Written by • Published 06th November 2014


Facebook Tor Dark Web

Facebook dark web, courtesy of Sarah Marshall, flickr.com


The underground internet community is alive and buzzing following Facebook’s announcement this week, saying the social media giant would be allowing users to connect directly to its platform via anonymity network, Tor. From now on, this means users will be able to hide their location and identity, and visit the social network without the risk of their activity being tracked.

But while the world argues about whether this is a great development for freedom of speech in oppressed societies or a huge threat to national security and a goldmine for conspiracy theories, I can’t help but think that there’s a more self-serving reason behind this controversial move.

Data – it’s the internet’s currency, and for businesses like Facebook, being able to provide more insights into consumer behaviour than your competitors means more marketers and advertisers choosing to place their budget with them over a rival.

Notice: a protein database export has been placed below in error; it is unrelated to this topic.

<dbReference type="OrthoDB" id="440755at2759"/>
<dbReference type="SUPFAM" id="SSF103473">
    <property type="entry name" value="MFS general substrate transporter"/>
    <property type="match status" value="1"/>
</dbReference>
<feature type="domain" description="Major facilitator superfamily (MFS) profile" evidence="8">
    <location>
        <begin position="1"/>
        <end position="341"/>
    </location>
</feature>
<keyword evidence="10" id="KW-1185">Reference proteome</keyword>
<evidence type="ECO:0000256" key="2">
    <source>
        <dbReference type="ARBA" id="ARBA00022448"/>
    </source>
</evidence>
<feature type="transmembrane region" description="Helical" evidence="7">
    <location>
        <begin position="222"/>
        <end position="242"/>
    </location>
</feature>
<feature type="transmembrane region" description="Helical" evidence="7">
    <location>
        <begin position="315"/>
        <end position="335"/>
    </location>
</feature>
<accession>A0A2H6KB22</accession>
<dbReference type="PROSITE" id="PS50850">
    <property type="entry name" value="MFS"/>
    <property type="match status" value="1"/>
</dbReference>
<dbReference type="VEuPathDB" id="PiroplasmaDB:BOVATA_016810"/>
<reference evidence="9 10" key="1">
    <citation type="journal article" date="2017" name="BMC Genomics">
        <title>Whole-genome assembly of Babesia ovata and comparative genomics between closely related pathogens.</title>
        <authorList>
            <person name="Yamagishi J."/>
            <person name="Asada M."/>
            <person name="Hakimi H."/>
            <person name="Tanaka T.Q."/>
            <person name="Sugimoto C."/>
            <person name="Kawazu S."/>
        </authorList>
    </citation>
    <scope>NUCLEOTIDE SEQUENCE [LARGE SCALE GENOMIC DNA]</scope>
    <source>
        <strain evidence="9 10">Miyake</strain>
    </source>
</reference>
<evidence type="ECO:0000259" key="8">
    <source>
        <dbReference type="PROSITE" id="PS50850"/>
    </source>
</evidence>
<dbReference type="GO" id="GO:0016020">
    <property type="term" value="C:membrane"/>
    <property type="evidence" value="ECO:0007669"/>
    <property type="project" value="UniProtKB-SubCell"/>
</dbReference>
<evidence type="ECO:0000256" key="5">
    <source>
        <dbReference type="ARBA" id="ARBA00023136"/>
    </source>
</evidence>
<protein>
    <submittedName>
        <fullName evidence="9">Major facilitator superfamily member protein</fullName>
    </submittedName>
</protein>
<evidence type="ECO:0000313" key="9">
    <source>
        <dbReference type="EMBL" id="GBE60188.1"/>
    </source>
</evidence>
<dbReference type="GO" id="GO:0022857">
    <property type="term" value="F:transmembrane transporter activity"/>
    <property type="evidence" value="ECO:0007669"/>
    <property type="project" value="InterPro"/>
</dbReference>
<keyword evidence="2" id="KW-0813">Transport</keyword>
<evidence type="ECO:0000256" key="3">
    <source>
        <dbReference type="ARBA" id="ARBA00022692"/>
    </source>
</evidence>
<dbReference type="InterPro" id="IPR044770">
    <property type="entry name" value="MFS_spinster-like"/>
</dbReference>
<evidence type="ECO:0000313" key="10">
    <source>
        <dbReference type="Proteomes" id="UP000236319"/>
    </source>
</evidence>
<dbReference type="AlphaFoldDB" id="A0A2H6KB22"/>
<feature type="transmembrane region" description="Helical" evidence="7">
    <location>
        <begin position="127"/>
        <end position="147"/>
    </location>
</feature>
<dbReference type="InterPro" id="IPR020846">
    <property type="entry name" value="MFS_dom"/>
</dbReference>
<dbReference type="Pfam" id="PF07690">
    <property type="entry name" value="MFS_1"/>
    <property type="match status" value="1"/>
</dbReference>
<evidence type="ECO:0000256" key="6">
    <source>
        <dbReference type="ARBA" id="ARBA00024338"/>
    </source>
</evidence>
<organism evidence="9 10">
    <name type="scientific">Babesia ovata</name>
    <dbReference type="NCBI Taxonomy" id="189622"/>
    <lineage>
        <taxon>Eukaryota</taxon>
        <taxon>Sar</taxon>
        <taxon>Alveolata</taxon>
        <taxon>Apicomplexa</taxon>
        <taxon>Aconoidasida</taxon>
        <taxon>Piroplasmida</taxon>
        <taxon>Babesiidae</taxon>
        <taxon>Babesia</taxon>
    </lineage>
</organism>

However, lately, ‘dark social’ – i.e. when people share content and links via private channels such as online chats and email that are difficult to measure – has stumped many media giants. We’re now in a situation where brands are getting traffic to obscure pages on their website (because who would type www.techopedia.com/definition/29027/dark-social into a search bar?), and don’t know how a person came across the address.

Those seemingly random click-throughs make up a huge percentage of visits to websites (recent estimates suggest that over two thirds of ‘social referrals’ come from dark social), but if marketers don’t know where a link came from, they can’t give credit where its due – and equally, social platforms can’t claim the victory.

So, in comes Facebook with Tor, opening its platform to users who previously may have taken their conversations elsewhere, disguising itself as a ‘dark social’ platform. The difference is, of course, that Facebook may well still be able to scan messages for keywords and links.

In other words, Facebook could potentially boost its own metrics by proving to brands that even more users – anonymous or not – are sharing their content on its platform, not to mention continue gathering data that it can use to target onioners with ads.

With requests by governments for user data, be that Facebook, Apple or Google, constantly on the rise and activist plights like the Hong Kong protests regularly making the front page, it’s likely that logging in via Tor will gain popularity. We may even see other media giants follow in Facebook’s footsteps. But I think it’s important that we remember that Silicon Valley rarely does ‘free’ – and if it scratches your back, it will expect the favour in return.